Report by Ivor Rees


22 August 2002
Up to five Minke Whales, Balaenoptera acutorostrata, are seen between Mallaig and the Isle of Eigg (west Scotland) and one adult whale was breaching one mile off the Isle or Rum. This Minke was reported twisting during at least one of the twenty breaches, leaving the water completely at times. A breaching Minke Whale was seen in subsequent days north west of  the Garvellachs near Oban.

Report by John Poyner via UK Cetnet
BMLSS Cetaceans

13 August 2002
Tests on dead Common Seals, Phoca vitulina, found on carcasses from the coast of Lincolnshire and Norfolk have confirmed they died from the Phocine Distemper Virus.
News Story (Independent)
BMLSS Seals
 

7 August 2002
An invasion of tiny (12-15 mm) jellyfish has killed about 900 thousand Salmon at fish farms in Loch Erisort on the Isle of Lewis in the Outer Hebrides. The offending deadly organism travelling like large clouds through the sea have been identified as the narcomedusan Solmaris corona, and also identified three other hydromedusans that were abundant in the blooms as Phialidium, Leuckartiara octona and Catablema vesicarium


27 - 28 July 2002
National Whale and Dolphin Watch Weekend
http://www.seawatchfoundation.org.uk/events.htm
Click here for full details of the National Whale and Dolphin Watching Weekend and how you can get involved.

The Sea Watch Foundation are inviting you to take part in the UK's first ever National Whale and Dolphin Watch Weekend, aimed at providing a snapshot picture of the numbers and variety of whales, dolphins and porpoises to be seen around the British Isles.

Photograph by Nicolas Jouault

New born Bottle-nosed Dolphin with adult, 19 May 2001, swimming against flood tide, and shallow water
Photograph by Nicolas Jouault, Jersey

A little over 200 sites were manned around the British Isles including Northern Ireland, from Hermaness in Shetland down to Jersey in the Channel Islands and Isles of Scilly in Cornwall. Around one thousand people participated, with groups of as many as 20-30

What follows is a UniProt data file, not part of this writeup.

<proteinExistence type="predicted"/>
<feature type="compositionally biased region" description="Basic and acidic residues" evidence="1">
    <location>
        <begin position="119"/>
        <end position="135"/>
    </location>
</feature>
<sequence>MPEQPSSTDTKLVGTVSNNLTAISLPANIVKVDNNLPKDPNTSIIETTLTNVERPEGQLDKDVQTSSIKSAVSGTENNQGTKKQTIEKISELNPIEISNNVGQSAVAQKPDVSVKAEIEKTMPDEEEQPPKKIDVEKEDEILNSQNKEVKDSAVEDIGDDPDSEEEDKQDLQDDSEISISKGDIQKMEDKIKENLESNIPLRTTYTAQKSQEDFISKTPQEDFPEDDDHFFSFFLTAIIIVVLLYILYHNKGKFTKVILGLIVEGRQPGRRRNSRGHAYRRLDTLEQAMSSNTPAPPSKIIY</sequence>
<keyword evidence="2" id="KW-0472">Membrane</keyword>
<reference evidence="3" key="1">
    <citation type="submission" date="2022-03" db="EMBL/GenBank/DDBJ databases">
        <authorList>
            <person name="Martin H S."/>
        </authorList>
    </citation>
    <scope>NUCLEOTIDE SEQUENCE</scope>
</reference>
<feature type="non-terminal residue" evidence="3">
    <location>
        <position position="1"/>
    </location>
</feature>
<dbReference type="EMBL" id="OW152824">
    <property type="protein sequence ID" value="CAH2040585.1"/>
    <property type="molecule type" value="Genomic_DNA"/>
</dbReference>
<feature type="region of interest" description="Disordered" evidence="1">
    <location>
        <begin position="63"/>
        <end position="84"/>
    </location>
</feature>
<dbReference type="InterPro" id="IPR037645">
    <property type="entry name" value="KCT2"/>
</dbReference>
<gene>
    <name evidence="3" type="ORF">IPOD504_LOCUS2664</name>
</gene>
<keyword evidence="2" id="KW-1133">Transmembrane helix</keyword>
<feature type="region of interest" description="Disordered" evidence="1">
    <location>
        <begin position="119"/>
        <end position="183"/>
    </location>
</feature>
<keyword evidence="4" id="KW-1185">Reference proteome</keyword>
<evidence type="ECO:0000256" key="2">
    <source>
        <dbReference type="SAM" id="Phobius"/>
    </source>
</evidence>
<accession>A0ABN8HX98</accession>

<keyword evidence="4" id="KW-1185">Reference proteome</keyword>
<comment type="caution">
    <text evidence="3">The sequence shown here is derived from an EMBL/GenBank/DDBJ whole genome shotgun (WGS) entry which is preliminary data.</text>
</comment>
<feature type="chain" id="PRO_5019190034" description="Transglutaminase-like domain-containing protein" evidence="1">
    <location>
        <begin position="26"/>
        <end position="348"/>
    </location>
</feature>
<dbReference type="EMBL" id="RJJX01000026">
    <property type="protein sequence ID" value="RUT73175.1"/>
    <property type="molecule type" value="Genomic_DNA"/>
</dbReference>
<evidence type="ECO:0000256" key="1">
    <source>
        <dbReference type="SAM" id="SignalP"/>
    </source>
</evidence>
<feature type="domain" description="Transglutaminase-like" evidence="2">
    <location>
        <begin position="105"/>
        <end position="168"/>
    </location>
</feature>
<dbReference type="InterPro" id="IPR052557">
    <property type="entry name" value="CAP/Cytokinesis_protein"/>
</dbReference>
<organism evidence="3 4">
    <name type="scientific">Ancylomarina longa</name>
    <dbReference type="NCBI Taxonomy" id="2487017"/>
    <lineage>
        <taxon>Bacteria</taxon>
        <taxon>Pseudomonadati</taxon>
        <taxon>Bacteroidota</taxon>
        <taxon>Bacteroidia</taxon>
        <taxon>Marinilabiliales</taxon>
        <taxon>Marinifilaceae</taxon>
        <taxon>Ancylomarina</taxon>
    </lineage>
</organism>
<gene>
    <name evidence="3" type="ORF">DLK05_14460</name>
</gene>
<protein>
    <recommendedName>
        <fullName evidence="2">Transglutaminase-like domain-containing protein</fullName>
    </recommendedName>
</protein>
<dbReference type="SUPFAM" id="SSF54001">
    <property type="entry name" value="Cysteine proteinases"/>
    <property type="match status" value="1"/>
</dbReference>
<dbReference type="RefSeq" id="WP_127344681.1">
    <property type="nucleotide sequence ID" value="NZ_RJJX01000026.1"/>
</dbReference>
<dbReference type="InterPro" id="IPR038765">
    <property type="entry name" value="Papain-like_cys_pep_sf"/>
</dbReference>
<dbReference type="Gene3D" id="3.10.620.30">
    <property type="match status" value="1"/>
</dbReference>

attending some sites. Systematic watches were carried out from the land-based sites whilst others went to see on a variety of vessels from yachts to oil rig supply vessels and ferries. The prime aim was simply to raise public awareness of whales and dolphins around the British Isles, although we also hoped it would provide a useful 'snapshot' of the coastal distribution of different species in late July.

Report on "Marine Mammals of the English Channel Smart Group
UK Dolphin Watch Image Portfolio, July 2002

9 July 2002
The miniature sea anemones discovered in Widewater Lagoon, Lancing, were identified as dwarf specimens of the distinctive Haliplanella lineata with orange stripes which are not found on other British sea anemones. The anemone photographed was only 2 mm in height and 3 mm in diameter and this was typical of the dozen anemones discovered in two locations each side of the bridge.

Report by Dan Metcalfe (University of Brighton)
Click Photograph by Roy Dale to enlarge the view26 June 2002
A jellyfish was discovered alive in a rockpool on Worm's Head, the "wurm"-shaped rock island connected at low tide by a causeway to the western end of the Gower peninsular at the southern end of Rhossili Bay in south Wales. The jellyfish has been identified as the Blue Jellyfish, Cyanea lamarckii. Inverted the jellyfish was white underneath. It quickly righted itself.
Link to a higher resolution image

Amongst the mixed rocks, another much larger jellyfish was also washed up dead.
Link to a higher resolution image

Report by Roy Dale via UK Wildlife
BMLSS Jellyfish
BMLSS Cnidaria
Cnidarian Mailing List

22 June 2002
The Phocine Distemper Virus has been identified as the cause of a new increased total of 461 Common Seals, Phoca vitulina, carcasses tested in Denmark, with a further 150 in Sweden and dead seals also recovered on the shores of the Netherlands. 
First Report for 2002
Ananova News Report
BMLSS Seals

Any dead seals should be reported to the marine mammals stranding telephone line
maintained by the Natural History Museum on 0207 942 5155 (24 hr answerphone).

20 June 2002
Cuvier's Beaked Whale, Ziphius cavirostris, was stranded alive on the south end of the beach at Ostend, Happisburgh, Norfolk, UK. A rescue attempt was made yesterday evening by the Norfolk coastguard and RSPCA, but sadly the whale beached and died overnight.